|Of all the kudos directed at quarterback Dan Marino during his four-year career at Pitt from 1979-82, this one from Florida State coach Bobby Bowden summed him up best: “He’s a pro quarterback in college, really.”
Marino, a hometown hero who attended Central Catholic High School in the shadow of the Pitt campus in Oakland, was one of the most eagerly sought high school athletes in the country.
By the time he graduated in 1983, he had become the Panthers’ all-time passing leader with 8,597 yards and 79 touchdowns.
“Dan Marino is the best quarterback I’ve ever coached against at the collegiate level,’’ said Penn State coach Joe Paterno.
The 6-4, 215-pound All-American had a rocket-launching right arm and a lightning release. Marino was a classic drop-back quarterback. But his success as a quarterback and as a leader transcended his physical skills.
“The four seasons I played at Pitt were four of the best years of my life,” said Marino, who was elected to the College Football Hall of Fame in 2002. “I played behind some great offensive linemen, including Jimbo Covert, Mark May, Russ Grimm and Bill Fralic, among others, and I never would have had the success I did without all of their help.”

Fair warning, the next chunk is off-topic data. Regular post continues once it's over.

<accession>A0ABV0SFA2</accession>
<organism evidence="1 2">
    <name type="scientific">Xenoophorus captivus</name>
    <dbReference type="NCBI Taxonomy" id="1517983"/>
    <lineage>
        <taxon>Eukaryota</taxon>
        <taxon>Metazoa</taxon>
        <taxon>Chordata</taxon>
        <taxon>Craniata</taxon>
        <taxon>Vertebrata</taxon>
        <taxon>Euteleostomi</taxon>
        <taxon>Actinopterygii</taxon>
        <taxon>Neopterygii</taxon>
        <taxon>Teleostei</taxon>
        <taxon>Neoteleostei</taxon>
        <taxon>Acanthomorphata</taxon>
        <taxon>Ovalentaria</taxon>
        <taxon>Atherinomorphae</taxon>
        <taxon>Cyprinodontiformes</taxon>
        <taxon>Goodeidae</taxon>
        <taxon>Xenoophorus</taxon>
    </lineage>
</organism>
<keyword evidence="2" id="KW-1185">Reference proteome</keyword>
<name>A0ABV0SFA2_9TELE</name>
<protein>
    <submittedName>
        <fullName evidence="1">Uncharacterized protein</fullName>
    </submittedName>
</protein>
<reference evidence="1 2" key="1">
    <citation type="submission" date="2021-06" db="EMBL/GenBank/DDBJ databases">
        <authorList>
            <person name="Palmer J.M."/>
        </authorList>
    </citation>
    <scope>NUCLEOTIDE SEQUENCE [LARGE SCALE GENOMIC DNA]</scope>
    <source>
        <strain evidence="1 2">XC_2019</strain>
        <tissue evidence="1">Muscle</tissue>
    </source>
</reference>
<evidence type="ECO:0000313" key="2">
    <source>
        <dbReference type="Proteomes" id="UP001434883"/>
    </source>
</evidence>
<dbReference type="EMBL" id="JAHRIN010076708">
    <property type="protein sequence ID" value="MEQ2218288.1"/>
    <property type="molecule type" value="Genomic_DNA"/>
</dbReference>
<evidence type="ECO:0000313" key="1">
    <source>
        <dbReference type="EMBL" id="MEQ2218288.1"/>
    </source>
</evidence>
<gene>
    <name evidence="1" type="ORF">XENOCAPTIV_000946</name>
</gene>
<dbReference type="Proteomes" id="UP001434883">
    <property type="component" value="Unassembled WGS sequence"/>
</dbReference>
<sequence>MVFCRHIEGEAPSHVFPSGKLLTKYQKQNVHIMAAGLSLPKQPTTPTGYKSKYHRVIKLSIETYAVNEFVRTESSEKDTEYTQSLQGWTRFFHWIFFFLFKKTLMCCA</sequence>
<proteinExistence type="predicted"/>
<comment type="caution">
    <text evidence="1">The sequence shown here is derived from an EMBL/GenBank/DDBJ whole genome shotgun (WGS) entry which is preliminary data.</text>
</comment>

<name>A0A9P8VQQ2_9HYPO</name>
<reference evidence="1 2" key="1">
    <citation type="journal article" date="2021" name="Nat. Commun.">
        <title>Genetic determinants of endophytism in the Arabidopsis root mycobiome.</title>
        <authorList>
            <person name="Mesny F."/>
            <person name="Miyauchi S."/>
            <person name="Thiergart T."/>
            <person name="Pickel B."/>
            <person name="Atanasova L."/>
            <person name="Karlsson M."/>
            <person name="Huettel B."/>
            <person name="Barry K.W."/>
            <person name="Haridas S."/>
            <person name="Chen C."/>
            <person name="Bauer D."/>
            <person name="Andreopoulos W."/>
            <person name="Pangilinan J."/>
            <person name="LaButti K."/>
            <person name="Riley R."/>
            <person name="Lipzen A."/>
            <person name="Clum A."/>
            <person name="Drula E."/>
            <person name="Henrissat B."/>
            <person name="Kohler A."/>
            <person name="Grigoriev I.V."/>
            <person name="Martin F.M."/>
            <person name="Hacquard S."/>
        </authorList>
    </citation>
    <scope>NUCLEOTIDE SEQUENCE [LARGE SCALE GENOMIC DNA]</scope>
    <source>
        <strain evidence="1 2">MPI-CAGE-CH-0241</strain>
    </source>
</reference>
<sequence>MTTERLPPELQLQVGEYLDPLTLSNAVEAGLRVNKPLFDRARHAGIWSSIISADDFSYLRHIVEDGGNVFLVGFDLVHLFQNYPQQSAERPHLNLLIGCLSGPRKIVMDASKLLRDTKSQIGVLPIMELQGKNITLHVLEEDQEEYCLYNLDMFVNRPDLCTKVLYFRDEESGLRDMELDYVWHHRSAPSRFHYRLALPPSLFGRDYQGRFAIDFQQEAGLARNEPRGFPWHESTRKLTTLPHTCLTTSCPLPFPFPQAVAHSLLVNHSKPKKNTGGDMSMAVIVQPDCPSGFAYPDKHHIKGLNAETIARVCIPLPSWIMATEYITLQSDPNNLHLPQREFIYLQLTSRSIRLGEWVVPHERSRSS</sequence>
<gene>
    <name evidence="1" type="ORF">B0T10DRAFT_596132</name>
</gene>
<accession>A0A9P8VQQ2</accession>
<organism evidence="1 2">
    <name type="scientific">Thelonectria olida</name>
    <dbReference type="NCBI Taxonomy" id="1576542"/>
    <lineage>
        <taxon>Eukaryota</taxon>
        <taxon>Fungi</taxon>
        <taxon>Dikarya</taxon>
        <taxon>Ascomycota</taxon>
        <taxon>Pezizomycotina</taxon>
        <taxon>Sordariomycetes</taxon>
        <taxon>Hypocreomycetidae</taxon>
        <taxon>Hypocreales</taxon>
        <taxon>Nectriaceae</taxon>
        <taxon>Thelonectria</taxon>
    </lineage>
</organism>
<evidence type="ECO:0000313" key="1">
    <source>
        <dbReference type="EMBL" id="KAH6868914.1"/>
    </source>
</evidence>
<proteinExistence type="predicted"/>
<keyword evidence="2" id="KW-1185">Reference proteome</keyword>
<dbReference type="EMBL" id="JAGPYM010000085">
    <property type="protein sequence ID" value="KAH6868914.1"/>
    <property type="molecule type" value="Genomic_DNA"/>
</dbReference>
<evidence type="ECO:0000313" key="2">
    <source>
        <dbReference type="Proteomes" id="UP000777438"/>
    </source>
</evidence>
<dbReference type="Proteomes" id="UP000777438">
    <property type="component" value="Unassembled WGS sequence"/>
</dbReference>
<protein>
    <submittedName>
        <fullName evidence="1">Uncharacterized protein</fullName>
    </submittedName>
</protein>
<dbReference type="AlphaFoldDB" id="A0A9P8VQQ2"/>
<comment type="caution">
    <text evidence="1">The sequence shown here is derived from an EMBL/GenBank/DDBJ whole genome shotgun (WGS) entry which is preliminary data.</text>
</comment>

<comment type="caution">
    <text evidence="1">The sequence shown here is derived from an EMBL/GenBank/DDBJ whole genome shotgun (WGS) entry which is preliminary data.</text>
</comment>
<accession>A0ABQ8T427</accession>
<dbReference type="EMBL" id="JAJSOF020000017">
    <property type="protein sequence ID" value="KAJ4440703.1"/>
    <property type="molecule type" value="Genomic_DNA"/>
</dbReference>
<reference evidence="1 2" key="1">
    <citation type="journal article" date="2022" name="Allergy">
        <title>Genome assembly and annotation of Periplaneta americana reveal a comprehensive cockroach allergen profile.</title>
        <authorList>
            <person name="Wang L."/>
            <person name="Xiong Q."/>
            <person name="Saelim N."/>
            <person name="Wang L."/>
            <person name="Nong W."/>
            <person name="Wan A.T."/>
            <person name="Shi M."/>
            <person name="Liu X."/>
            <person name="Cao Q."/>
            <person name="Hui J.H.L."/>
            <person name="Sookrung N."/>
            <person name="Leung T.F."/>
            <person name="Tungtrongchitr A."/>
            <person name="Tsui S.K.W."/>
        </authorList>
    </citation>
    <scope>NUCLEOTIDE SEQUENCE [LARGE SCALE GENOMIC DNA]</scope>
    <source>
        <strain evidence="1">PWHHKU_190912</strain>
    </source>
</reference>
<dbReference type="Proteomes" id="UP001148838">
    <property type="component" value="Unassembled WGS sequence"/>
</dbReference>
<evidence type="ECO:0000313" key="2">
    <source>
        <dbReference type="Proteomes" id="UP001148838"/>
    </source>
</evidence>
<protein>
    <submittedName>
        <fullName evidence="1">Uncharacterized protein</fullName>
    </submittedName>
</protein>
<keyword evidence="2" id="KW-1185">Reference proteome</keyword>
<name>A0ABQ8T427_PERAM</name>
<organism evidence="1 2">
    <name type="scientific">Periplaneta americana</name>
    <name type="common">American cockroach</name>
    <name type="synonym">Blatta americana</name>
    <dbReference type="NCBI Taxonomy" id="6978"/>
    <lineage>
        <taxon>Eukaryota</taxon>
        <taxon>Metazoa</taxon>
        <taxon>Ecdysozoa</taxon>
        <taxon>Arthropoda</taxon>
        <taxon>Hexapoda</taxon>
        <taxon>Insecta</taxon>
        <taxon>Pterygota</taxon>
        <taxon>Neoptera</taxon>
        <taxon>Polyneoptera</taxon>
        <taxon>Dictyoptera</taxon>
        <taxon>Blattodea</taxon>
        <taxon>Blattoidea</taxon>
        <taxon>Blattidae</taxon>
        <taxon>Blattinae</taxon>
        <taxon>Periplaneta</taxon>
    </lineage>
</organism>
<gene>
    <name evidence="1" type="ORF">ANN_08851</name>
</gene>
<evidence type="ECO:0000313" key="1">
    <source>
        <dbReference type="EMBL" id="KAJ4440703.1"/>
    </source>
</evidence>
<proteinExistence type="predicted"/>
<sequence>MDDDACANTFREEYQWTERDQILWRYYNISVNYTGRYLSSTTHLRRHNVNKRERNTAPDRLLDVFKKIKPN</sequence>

Dan Marino – QB, Miami Dolphins (1983-1999)
Pro Football Hall of Fame Class of 2005
Drafted as the 27th overall pick in the famous 1983 NFL Draft. Marino was one of six QBs taken in the first round including fellow Hall of Fame quarterbacks John Elway and Jim Kelly. In addition to the three other future Hall of Famers – RB Eric Dickerson, OL Bruce Matthews, and DB Darrell Green were also drafted in the first round that year.
Retired following the 1999 season as the league’s all-time leader in passing attempts (8,358), completions (4,967), yardage (61,361) and touchdowns (420).
Passed for 3,000 yards or more in a season 13 times and 4,000 yards or more six times.
Became first player to pass for 5,000 yards or more in a season and threw a then-record 48 touchdowns in MVP season of 1984.
Marino was a bona fide Major League Baseball prospect, both as a pitcher and a shortstop, and was drafted in the fourth round in 1979 by the Kansas City Royals.